Spinning in (sunny) public

Saturday 21 September was Worldwide Spinning in Public Day, so we did. We’ve done it before, and when the day started most of us thought this was going to be the wettest one yet and dressed accordingly. But it was fabulous!

In fact, as the day went on and the shade of the wall we were sitting by diminished, many of us moved into the shade.

sunny spinners

We were at the National Slate Museum in Llanberis, a wonderful location and one that was really appropriate. Seats had been set out for us near Fron Haul, the terrace of slate-workers cottages from Tanygrisiau which have been rebuilt on site, and which recreate interiors from 1861, 1901 and 1969. Many of the people who lived in them – at least originally – would have been spinners, or would have known spinners…

(Though they wouldn’t have used Lendrums!)

spinning by cottage

Plus visitors to a social history museum are exactly the sort of people who would find what we were doing interesting, and so it proved.

We’d been asked, if possible, to use Welsh wool while we were there – most of us use local fleeces some of the time anyway, so that was no hardship. This is a beautifully deep brown Black Welsh Mountain being spun up:

BWM on bobbin

and here is some BFL (Blue-Faced Leicester, which despite the name, came from a farm near Harlech):


This was being used with a Turkish spindle, something which got lots of attention. Some of us were also preparing the fibre as we went, which also got plenty of questions.

flick carding

The other thing which also generated comments was the differing design of the spinning wheels. Three were modern – two Louets and a Lendrum – and the others were traditional. Yet again the fairytale comparison came up, and the beautiful elm of one made people want to touch…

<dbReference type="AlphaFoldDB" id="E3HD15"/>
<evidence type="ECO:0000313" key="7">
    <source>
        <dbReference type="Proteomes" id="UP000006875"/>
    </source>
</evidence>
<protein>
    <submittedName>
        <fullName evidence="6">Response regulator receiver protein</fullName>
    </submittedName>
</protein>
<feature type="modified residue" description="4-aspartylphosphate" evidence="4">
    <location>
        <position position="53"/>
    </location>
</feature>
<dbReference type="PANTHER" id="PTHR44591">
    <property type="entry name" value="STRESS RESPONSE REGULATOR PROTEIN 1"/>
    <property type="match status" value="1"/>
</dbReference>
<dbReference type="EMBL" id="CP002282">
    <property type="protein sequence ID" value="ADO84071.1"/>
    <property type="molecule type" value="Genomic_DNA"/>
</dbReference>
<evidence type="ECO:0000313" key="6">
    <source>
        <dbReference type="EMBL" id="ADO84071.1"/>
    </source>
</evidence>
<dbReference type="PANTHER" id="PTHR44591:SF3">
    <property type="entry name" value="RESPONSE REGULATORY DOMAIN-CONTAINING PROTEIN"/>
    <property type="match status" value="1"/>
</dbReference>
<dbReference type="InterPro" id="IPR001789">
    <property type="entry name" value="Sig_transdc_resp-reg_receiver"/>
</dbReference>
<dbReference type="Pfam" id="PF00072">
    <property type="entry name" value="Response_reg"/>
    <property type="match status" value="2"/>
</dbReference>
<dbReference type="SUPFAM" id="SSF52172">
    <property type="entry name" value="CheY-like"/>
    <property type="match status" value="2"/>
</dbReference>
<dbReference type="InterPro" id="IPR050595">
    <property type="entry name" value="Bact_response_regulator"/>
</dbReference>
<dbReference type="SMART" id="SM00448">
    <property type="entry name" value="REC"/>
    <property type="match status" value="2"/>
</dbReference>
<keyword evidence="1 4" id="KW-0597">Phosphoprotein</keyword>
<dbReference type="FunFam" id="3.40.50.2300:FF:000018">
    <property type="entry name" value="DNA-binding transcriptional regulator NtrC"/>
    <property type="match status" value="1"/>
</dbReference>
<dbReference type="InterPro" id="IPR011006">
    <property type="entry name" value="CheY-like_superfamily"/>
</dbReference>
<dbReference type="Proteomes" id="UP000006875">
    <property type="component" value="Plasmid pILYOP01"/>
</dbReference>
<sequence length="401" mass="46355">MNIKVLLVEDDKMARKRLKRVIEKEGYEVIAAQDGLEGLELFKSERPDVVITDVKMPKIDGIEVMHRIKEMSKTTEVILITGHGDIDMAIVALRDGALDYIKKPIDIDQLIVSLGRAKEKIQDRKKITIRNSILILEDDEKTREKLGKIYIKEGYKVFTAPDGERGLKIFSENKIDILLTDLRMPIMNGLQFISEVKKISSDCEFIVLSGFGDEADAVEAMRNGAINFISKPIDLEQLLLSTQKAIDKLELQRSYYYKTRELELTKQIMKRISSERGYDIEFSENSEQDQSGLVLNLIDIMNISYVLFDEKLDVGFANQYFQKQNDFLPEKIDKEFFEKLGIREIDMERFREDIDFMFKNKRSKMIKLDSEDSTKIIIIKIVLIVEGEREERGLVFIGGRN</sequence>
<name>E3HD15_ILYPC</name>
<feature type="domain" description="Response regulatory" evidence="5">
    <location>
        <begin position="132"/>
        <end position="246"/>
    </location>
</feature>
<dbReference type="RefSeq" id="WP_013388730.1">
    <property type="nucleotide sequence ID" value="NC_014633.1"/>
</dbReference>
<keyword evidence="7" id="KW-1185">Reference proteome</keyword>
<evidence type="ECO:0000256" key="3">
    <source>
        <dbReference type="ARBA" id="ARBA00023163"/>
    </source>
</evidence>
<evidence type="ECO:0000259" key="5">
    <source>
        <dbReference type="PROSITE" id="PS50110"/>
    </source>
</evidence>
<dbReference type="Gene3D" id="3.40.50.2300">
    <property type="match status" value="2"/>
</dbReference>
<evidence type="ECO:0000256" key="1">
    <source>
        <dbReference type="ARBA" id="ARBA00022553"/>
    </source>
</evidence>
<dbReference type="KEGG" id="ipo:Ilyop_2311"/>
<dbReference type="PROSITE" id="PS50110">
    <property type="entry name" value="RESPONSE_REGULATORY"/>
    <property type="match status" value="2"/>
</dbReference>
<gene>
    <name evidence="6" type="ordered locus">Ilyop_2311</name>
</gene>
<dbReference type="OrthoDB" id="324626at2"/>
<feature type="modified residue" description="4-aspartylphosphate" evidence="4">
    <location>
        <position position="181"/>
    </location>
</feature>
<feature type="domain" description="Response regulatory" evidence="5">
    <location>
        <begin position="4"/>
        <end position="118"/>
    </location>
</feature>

elm wheel

But it wasn’t just the technology of spinning – if you can call it that, and why shouldn’t you? – that attracted attention. Several of us were wearing handspun sweaters or shawls, though most of these were shed in the heat, but a couple had brought household items, like this gorgeous rug,

Rug pattern

all handspun and natural dyes, and this throw in the wool from various coloured fleeces:


A perfect day, really. Plus it was also a Helfa Gelf weekend (the annual North Wales artists’ open studios event), and there was an artist in residence in one of the cottages, Alison Mercer. Who works with textiles.

But best of all, we were made very welcome (and there was even a cafe serving excellent lemon meringue pie)…


PS: If you haven’t been to the National Slate Museum, do go. It’s absolutely fascinating and, who knows, hopefully we’ll be back there next year – in equally good weather?


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